Female: [02:16:26]

Hi I'm a policy analyst with Public Health Agency of Canada, working on Lyme disease, just so you know where I'm coming from. So I've tried to capture what came out of the discussions, so please let me know if I've missed something. So I think we started especially talking about starting education early-starting education for doctors in medical school, so that they have that information when they go forth into practice. Ensure the doctors have easily accessible, up-to-date information to make the clinical diagnosis. From Dr. Moore who said persistent and consistent education for physicians is needed.

Kathleen: And for them to be persistent.

Female: Absolutely. To educate our physicians so they educate the public. Ensure that physicians have the information about ticks and the tick life cycle that they need. To emphasize that it's always a challenge to reach as many people as possible, but we need to do better at that. And how do we make sure that the messaging it-are actually changing behaviours? So what can we do to make sure that we can measure from what information we've put out there to make sure it has an effect, that it is changing how people act in their life? Make messaging age-appropriate for children, teens, including making sure that the medium itself is age-appropriate. Whether that's technology, online, websites. And that common materials should be available across Canada to make sure that local health … Yeah. I can see your hand …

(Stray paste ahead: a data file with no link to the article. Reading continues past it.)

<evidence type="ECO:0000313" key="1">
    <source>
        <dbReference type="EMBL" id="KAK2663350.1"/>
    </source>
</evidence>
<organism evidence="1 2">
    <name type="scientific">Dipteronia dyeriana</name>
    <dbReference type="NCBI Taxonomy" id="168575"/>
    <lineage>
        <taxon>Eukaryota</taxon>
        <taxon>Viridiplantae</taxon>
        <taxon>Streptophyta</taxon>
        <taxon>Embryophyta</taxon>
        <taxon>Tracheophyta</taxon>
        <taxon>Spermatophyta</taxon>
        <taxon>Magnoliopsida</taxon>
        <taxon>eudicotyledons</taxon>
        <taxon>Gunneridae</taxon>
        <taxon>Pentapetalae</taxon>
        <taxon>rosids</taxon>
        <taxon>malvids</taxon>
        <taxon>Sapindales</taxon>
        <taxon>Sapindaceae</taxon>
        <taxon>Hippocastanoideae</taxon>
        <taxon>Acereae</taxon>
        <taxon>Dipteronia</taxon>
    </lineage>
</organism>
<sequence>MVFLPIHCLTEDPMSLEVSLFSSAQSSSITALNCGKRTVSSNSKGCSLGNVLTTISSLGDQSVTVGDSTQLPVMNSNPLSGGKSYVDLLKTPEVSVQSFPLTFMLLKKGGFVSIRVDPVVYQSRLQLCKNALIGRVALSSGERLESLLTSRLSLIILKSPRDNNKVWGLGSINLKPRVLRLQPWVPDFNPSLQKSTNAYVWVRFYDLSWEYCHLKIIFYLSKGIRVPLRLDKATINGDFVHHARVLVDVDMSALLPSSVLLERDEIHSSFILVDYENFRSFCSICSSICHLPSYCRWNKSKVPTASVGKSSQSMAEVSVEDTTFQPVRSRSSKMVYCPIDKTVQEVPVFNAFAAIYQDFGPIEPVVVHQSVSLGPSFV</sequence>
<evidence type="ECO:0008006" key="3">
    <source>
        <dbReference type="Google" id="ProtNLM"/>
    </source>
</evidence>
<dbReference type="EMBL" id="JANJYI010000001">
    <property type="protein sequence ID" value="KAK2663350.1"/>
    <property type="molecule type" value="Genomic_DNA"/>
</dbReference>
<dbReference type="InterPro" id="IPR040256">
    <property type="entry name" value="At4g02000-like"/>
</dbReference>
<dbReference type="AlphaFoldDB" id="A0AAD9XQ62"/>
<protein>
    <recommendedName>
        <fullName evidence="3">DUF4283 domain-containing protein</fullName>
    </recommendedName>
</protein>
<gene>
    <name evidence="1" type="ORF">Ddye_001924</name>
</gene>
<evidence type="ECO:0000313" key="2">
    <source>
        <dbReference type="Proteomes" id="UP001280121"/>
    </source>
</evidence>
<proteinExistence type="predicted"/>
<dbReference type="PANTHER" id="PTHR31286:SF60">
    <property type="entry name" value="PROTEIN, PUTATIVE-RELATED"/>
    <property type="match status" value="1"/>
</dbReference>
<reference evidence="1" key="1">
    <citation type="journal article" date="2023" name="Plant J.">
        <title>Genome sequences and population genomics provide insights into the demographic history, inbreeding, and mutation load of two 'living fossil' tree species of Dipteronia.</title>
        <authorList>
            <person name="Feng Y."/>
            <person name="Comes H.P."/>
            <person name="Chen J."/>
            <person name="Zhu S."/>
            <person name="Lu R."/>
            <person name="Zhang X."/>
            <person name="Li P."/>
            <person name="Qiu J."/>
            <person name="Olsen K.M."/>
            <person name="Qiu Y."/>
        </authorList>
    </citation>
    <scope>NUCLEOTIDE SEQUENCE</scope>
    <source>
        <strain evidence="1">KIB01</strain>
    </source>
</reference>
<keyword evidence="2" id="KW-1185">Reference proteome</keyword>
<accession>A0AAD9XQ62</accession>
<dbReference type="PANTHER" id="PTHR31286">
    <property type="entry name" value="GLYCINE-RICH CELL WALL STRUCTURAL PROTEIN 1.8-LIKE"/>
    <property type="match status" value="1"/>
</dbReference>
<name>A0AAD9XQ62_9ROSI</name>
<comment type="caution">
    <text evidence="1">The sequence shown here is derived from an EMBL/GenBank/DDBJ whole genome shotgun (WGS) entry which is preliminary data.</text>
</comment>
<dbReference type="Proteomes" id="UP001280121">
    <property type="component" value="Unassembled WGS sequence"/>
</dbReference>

Female: (Inaudible).

Female: Do you want to add something to that?

Female: (Inaudible).

Female: No, no, it's okay. I just saw your hand go up.

Kathleen: We'll keep going through the list.

Female: So I've got one more, and then we can go back. So it's just the medical community is not being penetrated and there is a lot of work to do.

Kathleen: Yes, still a lot of work to do. So, other key messages that you would like us to record?

Female: [02:18:18]

Yes. In the education for doctors currently in practice and for med students, I would like to see education on the multi-organ and system presentation of Lyme disease, because patients are going in-this happened to me, and I've seen about just every neurologist-and I kept saying, you know, "If my neurologist, my neurosurgeon, and my endocrinologist, and my gastroenterologist, and my internal medicine, and my psychiatrist-if you guys all get together and have a coffee, my life would be so much easier.